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Horse Bridge, Cornwall
River Tamar, Horsebridge, Cornwall
associated engineer
Anon
date  1437
era  Medieval  |  category  Bridge  |  reference  SX400748
ICE reference number  HEW 1544
Horse Bridge was built in 1437, possibly by French Benedictine monks, under an indulgence of 40 days granted to all penitents by Bishop Lacy. It is the middle of three ancient crossing points on the River Tamar. The others are at Greystone and Gunnislake.
It is likely that Horse and Greystone Bridges were the work of the same builder. Both bridges are constructed from local stone with freestone dressings. The patron of these bridges may have been one of the Abbots of Tavistock, who owned large estates between the two bridges.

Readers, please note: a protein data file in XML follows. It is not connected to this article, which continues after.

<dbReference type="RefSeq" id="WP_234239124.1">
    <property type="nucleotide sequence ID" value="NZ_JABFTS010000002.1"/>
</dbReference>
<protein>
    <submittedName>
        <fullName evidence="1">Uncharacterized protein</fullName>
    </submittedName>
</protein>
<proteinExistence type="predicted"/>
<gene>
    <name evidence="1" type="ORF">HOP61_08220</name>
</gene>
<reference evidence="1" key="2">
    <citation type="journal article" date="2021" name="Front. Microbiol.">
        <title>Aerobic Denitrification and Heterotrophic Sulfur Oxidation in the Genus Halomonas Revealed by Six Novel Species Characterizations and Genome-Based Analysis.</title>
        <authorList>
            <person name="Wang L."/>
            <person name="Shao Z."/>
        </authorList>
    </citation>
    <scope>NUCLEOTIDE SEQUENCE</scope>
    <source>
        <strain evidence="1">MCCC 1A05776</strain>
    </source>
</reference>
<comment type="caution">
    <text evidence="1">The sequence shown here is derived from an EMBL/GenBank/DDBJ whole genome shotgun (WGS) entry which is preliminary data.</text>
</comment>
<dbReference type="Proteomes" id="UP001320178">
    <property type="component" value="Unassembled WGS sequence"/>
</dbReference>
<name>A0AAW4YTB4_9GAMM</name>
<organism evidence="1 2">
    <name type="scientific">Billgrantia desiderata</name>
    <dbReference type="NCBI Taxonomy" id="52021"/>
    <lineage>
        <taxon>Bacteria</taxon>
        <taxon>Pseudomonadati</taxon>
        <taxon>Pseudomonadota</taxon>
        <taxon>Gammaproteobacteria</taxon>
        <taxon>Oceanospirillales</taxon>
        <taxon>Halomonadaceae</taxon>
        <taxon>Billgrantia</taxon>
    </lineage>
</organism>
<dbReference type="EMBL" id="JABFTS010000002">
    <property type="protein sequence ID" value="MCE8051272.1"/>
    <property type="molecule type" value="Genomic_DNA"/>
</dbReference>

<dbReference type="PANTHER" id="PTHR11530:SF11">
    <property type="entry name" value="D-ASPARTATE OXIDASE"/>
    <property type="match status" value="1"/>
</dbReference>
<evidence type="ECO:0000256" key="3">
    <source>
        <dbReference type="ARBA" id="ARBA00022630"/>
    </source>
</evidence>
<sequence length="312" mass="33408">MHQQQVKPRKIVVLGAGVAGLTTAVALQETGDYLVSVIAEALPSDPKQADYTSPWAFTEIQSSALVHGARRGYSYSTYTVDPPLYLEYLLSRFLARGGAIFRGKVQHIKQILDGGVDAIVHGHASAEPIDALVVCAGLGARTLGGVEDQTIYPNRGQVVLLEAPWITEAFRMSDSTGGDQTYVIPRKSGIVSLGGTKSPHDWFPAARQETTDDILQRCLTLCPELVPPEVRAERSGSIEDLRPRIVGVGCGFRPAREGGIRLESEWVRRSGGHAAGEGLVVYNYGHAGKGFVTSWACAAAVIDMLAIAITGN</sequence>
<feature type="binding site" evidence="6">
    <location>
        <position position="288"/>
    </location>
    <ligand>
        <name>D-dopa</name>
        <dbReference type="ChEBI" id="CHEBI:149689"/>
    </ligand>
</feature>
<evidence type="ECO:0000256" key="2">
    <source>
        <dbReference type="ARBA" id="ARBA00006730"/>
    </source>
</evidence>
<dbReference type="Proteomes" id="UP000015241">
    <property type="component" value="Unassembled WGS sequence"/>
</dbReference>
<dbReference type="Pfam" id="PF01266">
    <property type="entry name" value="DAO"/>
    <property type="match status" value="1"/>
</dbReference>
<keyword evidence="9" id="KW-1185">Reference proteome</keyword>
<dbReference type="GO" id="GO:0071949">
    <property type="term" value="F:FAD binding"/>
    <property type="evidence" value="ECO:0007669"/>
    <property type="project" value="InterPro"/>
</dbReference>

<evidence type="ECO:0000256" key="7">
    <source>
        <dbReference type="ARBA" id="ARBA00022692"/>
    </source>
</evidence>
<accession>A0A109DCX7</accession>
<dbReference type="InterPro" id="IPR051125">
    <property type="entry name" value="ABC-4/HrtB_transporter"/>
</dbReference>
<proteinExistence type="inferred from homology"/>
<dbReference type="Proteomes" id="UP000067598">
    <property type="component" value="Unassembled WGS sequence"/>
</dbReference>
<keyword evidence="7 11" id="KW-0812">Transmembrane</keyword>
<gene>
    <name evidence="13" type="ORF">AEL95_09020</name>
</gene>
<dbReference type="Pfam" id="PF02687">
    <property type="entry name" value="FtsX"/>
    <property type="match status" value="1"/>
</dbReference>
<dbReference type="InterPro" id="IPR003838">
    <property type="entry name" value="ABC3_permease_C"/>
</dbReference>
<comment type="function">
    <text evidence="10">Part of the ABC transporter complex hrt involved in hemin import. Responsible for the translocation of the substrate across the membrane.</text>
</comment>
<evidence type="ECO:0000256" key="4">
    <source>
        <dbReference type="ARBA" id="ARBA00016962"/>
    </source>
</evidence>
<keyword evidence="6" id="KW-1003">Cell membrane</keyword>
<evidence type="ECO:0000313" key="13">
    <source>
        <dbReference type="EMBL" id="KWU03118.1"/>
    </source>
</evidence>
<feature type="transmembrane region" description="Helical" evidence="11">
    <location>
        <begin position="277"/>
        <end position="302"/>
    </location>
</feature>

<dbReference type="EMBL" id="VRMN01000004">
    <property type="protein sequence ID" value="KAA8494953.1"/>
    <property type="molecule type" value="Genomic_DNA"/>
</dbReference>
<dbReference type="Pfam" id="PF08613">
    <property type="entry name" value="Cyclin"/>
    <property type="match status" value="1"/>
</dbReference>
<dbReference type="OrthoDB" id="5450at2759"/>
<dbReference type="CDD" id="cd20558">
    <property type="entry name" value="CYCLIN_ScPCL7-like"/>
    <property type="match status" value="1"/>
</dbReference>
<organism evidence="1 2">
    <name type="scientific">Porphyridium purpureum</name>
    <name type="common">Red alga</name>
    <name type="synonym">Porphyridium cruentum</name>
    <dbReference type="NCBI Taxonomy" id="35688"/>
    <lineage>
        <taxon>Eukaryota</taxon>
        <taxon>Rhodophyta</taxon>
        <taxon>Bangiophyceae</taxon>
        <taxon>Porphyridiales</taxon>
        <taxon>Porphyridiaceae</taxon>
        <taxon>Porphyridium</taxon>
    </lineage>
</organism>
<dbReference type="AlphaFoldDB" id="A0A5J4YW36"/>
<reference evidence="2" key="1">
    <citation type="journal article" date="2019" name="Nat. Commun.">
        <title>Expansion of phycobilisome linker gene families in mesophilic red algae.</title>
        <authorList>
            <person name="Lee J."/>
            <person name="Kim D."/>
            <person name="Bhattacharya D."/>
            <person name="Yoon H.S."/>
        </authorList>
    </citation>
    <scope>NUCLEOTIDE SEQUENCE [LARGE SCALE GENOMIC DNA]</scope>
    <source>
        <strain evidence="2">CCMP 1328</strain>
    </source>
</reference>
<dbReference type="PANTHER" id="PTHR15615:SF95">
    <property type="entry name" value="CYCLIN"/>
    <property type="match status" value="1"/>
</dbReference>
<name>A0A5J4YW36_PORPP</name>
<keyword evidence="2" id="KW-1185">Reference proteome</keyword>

Horse Bridge has six two-order semicircular main arches of 6.1m span and one flood arch of 4.7m. The height of the central piers from river bed to parapet is 9.1m.
During the English Civil War, on 26th July 1644, the Earl of Essex crossed the Tamar at Horse Bridge with a Parliamentarian force of 10,000 men and advanced into Cornwall.
Horse Bridge is a Scheduled Ancient Monument.
Research: ECPK
bibliography
www.british-civil-wars.co.uk
www.waymarking.com
reference sources   CEH South
Location

Horse Bridge, Cornwall